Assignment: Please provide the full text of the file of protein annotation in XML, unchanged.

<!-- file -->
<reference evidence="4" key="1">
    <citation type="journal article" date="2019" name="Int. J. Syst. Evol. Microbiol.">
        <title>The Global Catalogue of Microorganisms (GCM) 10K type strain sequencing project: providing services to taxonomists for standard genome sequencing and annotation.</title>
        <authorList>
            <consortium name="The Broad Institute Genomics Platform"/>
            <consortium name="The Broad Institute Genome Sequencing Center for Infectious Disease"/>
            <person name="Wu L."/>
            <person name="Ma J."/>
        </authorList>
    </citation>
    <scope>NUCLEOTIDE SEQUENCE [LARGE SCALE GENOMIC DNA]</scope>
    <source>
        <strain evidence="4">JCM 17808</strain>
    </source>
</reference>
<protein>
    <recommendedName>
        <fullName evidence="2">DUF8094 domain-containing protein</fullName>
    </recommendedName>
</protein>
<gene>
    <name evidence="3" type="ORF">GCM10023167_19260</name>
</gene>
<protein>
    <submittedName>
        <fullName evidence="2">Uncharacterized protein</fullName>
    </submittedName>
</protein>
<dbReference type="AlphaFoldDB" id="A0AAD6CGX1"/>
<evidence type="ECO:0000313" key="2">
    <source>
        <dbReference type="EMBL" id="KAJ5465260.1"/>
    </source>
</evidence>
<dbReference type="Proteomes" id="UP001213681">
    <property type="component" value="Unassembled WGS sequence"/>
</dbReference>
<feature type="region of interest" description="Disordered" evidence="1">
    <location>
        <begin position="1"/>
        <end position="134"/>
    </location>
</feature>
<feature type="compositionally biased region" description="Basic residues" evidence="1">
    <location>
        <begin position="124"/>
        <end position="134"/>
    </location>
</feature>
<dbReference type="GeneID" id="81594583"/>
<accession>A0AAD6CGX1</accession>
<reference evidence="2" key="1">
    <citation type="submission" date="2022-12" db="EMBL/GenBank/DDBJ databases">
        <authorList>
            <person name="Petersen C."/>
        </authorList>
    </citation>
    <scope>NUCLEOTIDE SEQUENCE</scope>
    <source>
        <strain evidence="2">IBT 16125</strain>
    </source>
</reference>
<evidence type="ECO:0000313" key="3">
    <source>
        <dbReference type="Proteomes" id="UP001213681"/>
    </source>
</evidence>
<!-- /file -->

<reference evidence="4" key="1">
    <citation type="journal article" date="2019" name="Int. J. Syst. Evol. Microbiol.">
        <title>The Global Catalogue of Microorganisms (GCM) 10K type strain sequencing project: providing services to taxonomists for standard genome sequencing and annotation.</title>
        <authorList>
            <consortium name="The Broad Institute Genomics Platform"/>
            <consortium name="The Broad Institute Genome Sequencing Center for Infectious Disease"/>
            <person name="Wu L."/>
            <person name="Ma J."/>
        </authorList>
    </citation>
    <scope>NUCLEOTIDE SEQUENCE [LARGE SCALE GENOMIC DNA]</scope>
    <source>
        <strain evidence="4">JCM 17808</strain>
    </source>
</reference>
<protein>
    <recommendedName>
        <fullName evidence="2">DUF8094 domain-containing protein</fullName>
    </recommendedName>
</protein>
<gene>
    <name evidence="3" type="ORF">GCM10023167_19260</name>
</gene>
<protein>
    <submittedName>
        <fullName evidence="2">Uncharacterized protein</fullName>
    </submittedName>
</protein>
<dbReference type="AlphaFoldDB" id="A0AAD6CGX1"/>
<evidence type="ECO:0000313" key="2">
    <source>
        <dbReference type="EMBL" id="KAJ5465260.1"/>
    </source>
</evidence>
<dbReference type="Proteomes" id="UP001213681">
    <property type="component" value="Unassembled WGS sequence"/>
</dbReference>
<feature type="region of interest" description="Disordered" evidence="1">
    <location>
        <begin position="1"/>
        <end position="134"/>
    </location>
</feature>
<feature type="compositionally biased region" description="Basic residues" evidence="1">
    <location>
        <begin position="124"/>
        <end position="134"/>
    </location>
</feature>
<dbReference type="GeneID" id="81594583"/>
<accession>A0AAD6CGX1</accession>
<reference evidence="2" key="1">
    <citation type="submission" date="2022-12" db="EMBL/GenBank/DDBJ databases">
        <authorList>
            <person name="Petersen C."/>
        </authorList>
    </citation>
    <scope>NUCLEOTIDE SEQUENCE</scope>
    <source>
        <strain evidence="2">IBT 16125</strain>
    </source>
</reference>
<evidence type="ECO:0000313" key="3">
    <source>
        <dbReference type="Proteomes" id="UP001213681"/>
    </source>
</evidence>